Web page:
Netizens Divided over 5.18 Gwangju Uprising

Article from Yonhap News:

Why is ‘Ilbe’ attacking the 5.18 Democratization Movement?

5-18-protest

5.18 Gwangju Democratization Movement is frequently disparaged and ridiculed in the online community ‘Daily Best Storage’ (Ilbe). Ilbe users put down 5.18 as a riot and ridicule the victims by likening them to ‘bottom-dwelling fish’. They distinguish 5.18 from other democratization movements and attack it. A research paper analyzing their discourse is receiving attention.

On the 18th, according to the 5.18 Memorial Foundation, Professor Jeong Geun-sik from the Department of Sociology at Seoul National University presented his paper “The changes in the online discourse about 5.18 led by Daily Best Storage” in an academic seminar held by the foundation commemorating the 34th anniversary of the 5.18 Democratization Movement. Prof. Jeong analyzed words used in 101,116 posts on Ilbe’s politics forum between June, 2011 and February, 2014. According to the analysis, on Ilbe, 5.18 is understood as a ‘riot’ where the protesters pointed a gun at the army which was enforcing martial law to serve the nation. Ilbe users claim that the 5.18 protesters were indulging in violence and looting. They praise the army for successfully suppressing a rebellion that intended to overthrow the nation.

If you look at the highly up-voted posts on Ilbe, Jeong explained, they show a unique ‘sense of justice’ about the compensation issue for 5.18 “men of merit”. It is hard to find the sense of indebtedness towards the 5.18 victims, which is common among older generations. In their view, even though 5.18 was a riot, the men of merit received excessive compensation compared to the veterans who got injured in the Korean War. They argue that even if it was a democratization movement, any debt owed to them has expired because their honor was restored during the democratization process in the 80’s and 90’s. On the other hand, they claim that there are still debts to be paid to the injured Korean War veterans who fought against North Korea’s invasion and became part of the low-income elderly today while the North Korean regime is still threatening South Korea.

They also show deep-rooted regionalism and a distorted sense of empathy. Ilbe users express their disgust and cynicism by defining Gwangju as their enemy and regarding Jeolla-do as a foreign country. They associate 5.18 advocates with the progressive camp. They regard the “progressives” in Korean politics as “pro-North Korean”. They support the “5.18 North Korean intervention” theory. They think of themselves as democratic crusaders who are correcting distorted modern history. They express sympathy for the martial law military who suppressed the 5.18 protesters.

Prof. Jeong explained that their sentiment stems from the elitist belief that common people cannot think for themselves and the jungle law that young people have internalized. He warned that this phenomenon is not only confined to Ilbe. He said, “It could be a consequence of laziness by everyone who pioneered our democracy. Marginalizing Ilbe as a ‘haven for losers or psychos’ is a poor excuse to avoid responsibility.”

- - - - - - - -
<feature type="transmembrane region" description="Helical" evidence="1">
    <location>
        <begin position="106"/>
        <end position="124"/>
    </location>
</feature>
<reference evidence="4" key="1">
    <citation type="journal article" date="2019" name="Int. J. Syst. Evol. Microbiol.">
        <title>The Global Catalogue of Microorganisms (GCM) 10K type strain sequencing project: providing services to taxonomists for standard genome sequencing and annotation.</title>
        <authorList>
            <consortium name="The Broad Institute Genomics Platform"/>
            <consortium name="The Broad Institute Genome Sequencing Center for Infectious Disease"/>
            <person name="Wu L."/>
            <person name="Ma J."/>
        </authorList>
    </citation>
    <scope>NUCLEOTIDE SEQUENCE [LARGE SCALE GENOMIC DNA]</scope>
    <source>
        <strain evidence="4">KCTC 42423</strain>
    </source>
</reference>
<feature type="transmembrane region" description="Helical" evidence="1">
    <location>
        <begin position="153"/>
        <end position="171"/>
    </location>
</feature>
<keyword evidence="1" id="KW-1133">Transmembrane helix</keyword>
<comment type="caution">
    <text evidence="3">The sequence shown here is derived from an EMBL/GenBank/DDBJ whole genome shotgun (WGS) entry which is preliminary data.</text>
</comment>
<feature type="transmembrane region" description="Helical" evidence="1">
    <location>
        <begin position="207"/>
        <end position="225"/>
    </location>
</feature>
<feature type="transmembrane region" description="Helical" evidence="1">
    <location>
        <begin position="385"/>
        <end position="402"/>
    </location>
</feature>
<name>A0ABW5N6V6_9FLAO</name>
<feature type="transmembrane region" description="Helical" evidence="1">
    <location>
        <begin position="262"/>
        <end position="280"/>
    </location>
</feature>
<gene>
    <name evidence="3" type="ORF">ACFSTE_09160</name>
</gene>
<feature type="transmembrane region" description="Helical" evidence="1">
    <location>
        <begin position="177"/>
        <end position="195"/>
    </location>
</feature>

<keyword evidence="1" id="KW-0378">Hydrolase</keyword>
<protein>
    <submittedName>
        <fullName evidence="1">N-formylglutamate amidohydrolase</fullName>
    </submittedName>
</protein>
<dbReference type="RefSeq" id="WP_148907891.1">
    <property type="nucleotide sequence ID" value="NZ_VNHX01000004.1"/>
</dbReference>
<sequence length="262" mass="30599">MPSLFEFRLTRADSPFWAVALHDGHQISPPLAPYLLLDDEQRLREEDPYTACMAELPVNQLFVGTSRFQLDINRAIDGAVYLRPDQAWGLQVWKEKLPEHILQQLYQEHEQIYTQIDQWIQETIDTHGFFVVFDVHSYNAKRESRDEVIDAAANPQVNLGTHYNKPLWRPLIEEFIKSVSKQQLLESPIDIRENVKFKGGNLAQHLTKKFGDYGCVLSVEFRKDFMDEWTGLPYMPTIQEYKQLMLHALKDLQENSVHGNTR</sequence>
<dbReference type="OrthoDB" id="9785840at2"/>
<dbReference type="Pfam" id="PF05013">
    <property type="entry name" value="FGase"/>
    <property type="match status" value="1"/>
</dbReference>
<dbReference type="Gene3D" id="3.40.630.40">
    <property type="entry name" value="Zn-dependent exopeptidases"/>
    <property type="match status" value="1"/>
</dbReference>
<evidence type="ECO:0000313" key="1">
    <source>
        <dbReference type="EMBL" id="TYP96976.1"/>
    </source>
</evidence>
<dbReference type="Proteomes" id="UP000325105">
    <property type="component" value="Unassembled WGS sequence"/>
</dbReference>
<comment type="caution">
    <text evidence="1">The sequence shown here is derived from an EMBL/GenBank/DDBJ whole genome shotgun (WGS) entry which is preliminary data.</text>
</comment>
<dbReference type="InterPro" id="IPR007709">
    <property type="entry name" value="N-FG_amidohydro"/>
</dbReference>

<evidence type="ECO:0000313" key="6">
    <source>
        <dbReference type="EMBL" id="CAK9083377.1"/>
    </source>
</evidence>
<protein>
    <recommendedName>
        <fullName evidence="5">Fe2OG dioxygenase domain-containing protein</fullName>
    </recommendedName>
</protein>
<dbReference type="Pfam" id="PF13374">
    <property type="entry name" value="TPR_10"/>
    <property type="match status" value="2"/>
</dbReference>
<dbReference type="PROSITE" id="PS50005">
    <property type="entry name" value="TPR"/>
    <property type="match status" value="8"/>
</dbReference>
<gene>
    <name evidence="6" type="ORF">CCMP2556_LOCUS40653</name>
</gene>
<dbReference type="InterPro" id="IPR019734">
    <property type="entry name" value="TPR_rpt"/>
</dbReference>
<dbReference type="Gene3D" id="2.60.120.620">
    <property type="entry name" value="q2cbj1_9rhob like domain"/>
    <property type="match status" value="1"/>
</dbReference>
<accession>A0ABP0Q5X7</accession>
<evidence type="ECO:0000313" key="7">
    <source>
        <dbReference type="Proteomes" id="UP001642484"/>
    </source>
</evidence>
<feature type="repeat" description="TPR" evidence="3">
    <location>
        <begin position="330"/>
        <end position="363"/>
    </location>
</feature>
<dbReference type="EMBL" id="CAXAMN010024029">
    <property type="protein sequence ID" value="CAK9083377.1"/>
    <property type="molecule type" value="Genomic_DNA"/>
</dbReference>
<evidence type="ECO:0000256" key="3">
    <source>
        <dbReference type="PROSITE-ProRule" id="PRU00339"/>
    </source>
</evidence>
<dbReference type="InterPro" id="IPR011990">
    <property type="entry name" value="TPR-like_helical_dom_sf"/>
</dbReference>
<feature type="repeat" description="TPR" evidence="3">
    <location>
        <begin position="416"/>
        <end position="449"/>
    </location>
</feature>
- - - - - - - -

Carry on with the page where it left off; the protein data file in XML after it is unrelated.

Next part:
5-18-protest-2

Note: Popular comments on Naver for similar topics can be vastly different at different times whereas popular comments on Daum show a very consistent orientation with few exceptions when it comes to political subjects. According to Internet Trend and Korean Click, Naver is the most used web portal among Korean netizens.

Comments from Naver:
bokb****:

I don’t agree with disparaging 5.18 itself but I do think those politicians who are still exploiting it deserve to be mocked.

succ****:

If Honam [Jeolla-do] people want to be respected, they shouldn’t act like they saved the Republic of Korea through 5.18 and demand compensation. Otherwise, it becomes less genuine.

glqx****:

It’s not just Ilbe. All others dislike them, too;;

carz****:

There is reasonable possibility that it was an “incident” rather than a democratization movement. Minority reports are alive and well. How can we only blindly call it a democratization movement?

alom****:

Only Ilbe? You must be kidding. It is everyone who’s not from Jeolla-do.

dlsf****:

Saying it was for democratization is bullshit…. It was the Gwangju incident at best…

donp****:

Thank you martial law army for protecting our country.

dmad****:

We all know these so-called experts hardly make sense. This is just ordinary citizens’ backlash against the leftists who have been acting all righteous with their own standards. As you know well, those leftists bullshit that there wouldn’t have been democracy if it weren’t for them and insist only their claims are the absolute truth. They force their own idea of democracy on you. It’s so annoying.

usag****:

It is Ilbe’s overall opinion that 5.18 was a riot, but it was just one user who likened the dead protesters to bottom-dwelling fish. Let’s not exaggerate.

yons****:

Then what about the 1992 LA riots? Was that also a democratization movement? Professor Jeong Geun-sik, please answer.

dmad****:

In what’s supposed to be a democratization movement, how could they kill policemen, set fire, attack prisons, steal armored vehicles and weapons to fight the army??? Someone should knock some sense into them.

hcjz****:

Look at how Gwangju people are protesting with torches on the streets right now. [Protesting against the government’s handling of the Sewol ferry accident.]

55me****:

They should be able to explain how they stole 5,000 guns and 300,000 rounds of ammo to stage an uprising.